Outrage: Facebook becomes the central nexus of human-smuggling cartel operations, Florida congresswoman says
Want to know what's driving the border surge? The root cause that Kamala Harris says she's looking for? Ask her buddies at Facebook. They're the ones turbocharging the big-dollar human-smuggling operations, through the unchecked freedom to use their platform. Too bad about you, President Trump — you're the bad guy who's deplatformed, not them.
So charges Rep. Kat Cammack, a Florida Republican, who has laudably made this problem an issue.
Rep. Kat Cammack, R-Fla., sent a scathing letter to Facebook CEO Mark Zuckerberg Wednesday for trying to "silence" conservative views on his platform while allowing human smugglers and cartels to "openly" operate on the social media site.
The Florida freshman, fresh off a visit to the southern border, accused Facebook and other social media companies of perpetuating the border crisis by providing a means for drug cartels and coyotes to post paid advertisements that encourage migrants to cross into the United States illegally.
"Facebook's role in the crisis at the border is urgent and must be addressed immediately," Cammack wrote Zuckerberg in a letter first obtained by Fox News.
She's right. I wrote about what she describes in her letter and materials last April 6 here, and I can see that in her materials, she cites the same Facebook page, Inmigrantes Centroamericanos, that I did, where I went through it post by post.
Facebook makes huge money from this kind of advertising made by human-smuggling rackets, and their role is vital. Facebook CEO Mark Zuckerberg is openly pro–open borders, so it might just be intentional.
As I cited in my piece, from the research of the Federation for Immigration Reform, Joe Biden put out some radio ads to dissuade migrants from patronizing cartel human-smuggling rackets, but the vast majority of would-be illegals don't get their information from radio; they get it from social media. That's the root cause that Biden border surge czar Kamala Harris is still looking for.
And it's not just human-smugglers, promising "100% safe" illegal journeys breaking into America on Facebook and other social media. It's the cartel drug crime operations, too.
Mexican drug cartels and other violent criminal gangs like MS-13 have weaponized social media, just like ISIS, using the Internet as a literal force multiplier to intimidate, stalk and extort their victims.
Much like Hollywood celebrities, Mexican cartels have vast social media followings. The notorious Sinaloa Cartel, for example, has more than 88,000 followers on Twitter, while Los Zetas, an uber-violent Mexican cartel that has broadcast murders on YouTube, has a Facebook universe with approximately 47,000 connected accounts like these.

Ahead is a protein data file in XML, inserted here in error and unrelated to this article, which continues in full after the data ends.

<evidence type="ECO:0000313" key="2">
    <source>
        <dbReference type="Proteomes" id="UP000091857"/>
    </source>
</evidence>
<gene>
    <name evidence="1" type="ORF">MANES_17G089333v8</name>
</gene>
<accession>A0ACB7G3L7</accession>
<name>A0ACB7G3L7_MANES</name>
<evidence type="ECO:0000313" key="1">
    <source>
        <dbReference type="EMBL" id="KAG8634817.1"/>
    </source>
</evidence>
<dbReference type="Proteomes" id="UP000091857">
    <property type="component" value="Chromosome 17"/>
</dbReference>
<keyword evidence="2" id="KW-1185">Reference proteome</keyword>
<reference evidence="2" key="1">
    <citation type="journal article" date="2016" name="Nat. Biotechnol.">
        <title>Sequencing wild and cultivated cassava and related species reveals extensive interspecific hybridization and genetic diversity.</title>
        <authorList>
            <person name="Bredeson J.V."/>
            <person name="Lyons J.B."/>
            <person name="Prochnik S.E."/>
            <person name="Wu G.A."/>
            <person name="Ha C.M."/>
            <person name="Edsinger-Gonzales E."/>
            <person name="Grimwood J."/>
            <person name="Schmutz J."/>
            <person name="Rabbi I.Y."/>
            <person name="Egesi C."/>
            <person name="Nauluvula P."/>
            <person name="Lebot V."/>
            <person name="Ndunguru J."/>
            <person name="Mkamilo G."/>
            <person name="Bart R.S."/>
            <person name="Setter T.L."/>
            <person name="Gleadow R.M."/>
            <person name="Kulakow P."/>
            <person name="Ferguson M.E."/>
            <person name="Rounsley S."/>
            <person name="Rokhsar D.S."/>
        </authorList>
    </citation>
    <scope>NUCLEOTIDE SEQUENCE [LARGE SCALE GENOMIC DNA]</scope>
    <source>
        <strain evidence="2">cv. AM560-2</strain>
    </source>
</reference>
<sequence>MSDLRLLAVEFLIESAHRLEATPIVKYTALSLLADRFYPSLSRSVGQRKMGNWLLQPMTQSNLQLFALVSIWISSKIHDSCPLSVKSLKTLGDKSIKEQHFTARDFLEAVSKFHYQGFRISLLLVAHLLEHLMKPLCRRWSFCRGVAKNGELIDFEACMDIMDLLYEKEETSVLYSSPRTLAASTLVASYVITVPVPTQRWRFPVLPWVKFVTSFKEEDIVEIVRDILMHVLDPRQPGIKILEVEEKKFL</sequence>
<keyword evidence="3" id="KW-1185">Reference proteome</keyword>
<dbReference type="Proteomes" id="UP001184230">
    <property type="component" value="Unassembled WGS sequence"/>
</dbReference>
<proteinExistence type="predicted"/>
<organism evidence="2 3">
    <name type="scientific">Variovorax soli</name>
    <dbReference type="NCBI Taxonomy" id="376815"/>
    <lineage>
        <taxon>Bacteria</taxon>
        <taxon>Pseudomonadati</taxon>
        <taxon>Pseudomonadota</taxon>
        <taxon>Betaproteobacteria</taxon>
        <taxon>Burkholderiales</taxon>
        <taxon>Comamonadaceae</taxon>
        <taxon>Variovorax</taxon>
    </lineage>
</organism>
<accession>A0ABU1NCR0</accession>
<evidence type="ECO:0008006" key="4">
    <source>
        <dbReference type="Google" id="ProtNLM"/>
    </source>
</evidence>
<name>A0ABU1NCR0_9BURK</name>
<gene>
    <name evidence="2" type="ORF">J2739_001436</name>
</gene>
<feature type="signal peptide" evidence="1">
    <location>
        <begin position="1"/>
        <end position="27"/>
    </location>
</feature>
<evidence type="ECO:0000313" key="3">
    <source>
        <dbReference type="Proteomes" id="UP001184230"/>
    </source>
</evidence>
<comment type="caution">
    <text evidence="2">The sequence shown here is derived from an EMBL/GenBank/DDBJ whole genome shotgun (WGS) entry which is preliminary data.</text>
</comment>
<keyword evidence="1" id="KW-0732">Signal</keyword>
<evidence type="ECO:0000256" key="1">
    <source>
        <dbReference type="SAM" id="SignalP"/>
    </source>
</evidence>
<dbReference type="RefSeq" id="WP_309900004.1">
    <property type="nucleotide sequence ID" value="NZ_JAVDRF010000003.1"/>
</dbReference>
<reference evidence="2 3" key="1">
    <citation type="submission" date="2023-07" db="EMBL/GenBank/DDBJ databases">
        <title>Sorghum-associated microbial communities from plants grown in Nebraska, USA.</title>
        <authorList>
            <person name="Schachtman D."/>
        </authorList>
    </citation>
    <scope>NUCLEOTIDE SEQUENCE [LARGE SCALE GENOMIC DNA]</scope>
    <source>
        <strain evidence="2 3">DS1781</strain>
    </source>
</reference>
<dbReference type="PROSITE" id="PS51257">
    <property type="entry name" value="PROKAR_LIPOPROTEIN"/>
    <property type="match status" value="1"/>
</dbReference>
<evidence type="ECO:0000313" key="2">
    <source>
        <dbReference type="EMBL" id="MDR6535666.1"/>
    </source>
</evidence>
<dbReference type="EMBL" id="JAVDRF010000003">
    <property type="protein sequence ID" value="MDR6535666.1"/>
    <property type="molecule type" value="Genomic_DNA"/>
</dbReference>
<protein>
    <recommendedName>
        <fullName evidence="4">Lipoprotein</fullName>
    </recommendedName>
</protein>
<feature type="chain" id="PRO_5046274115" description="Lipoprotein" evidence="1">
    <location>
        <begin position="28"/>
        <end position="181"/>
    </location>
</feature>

To some extent, young, net-savvy criminals use social media the same way as young people everywhere: To document and brag about their lives. Instagram and Twitter posts featuring cash, gold plated guns, luxury cars and even pet tigers are a powerful recruitment tool for jobless young men who see the gangster life as a path out of drudgery.
According to The Dark Side of Social Media: The Case of the Mexican Drug War, social media also provides strategic value for criminal cartels, allowing them to disseminate intimidating messages to the public and authorities on a far wider scale than they ever had before, and to broadcast warnings and threats to rivals and potential rivals. Visuals on cartel accounts range from love letters to decapitated bodies to gruesome videos of beheadings and torture. Drug cartels and gangs also send threatening messages directly to government authorities and civilians alike, using encrypted systems like WhatsApp and Facebook messenger.
Activities in cyberspace drive violence in real life. In one horrifying 2014 event, a Mexican physician who often tweeted about the drug war was herself murdered, with her killers using her own Twitter account to announce her death and broadcast grisly images of her dead body. This violence has often spilled into the United States, in particular with MS-13 using the internet to identify victims, and lure them to their death.
Seriously. Twitter banned President Trump but still has the actual Sinaloa cartel on its site? Facebook still has a page for Los Zetas with 47,000 members, but it just did its pious "tribunal" thing to silence President Trump?
Care to be sick? Who needs the dark web when they've got Twitter and Facebook, covering their backs and letting them operate openly? Cartels and human-smuggling rackets don't need the dark web when they've got Facebook happy to serve them. And Facebook is protected by the Democrats, don't forget that, because the cartels sure as heck don't.
Cammack is a very young freshman congresswoman who has hit the bulls-eye on a major issue that hasn't gotten any attention. She is from Florida, home of all things good, sanctuary state from Joe Biden's lunacy-America.
Where is the Republican leadership to support her in her bid to shut down these evil merchants of misery?
It's true that the news is just out, but she needs all the muscle of the GOP rallying behind her instead of fighting about Liz Cheney (who should simply be thrown out with hands dusted off) because her issue is big, significant, the actual key to why there's a border surge. Where's Kamala Harris on this, since we know she's not at the border, looking for all those root causes? Here's a root cause for her: shut these monsters down, and sanction their Facebook enablers, or watch these surges multiply.
To comment, you can find the MeWe post for this article here.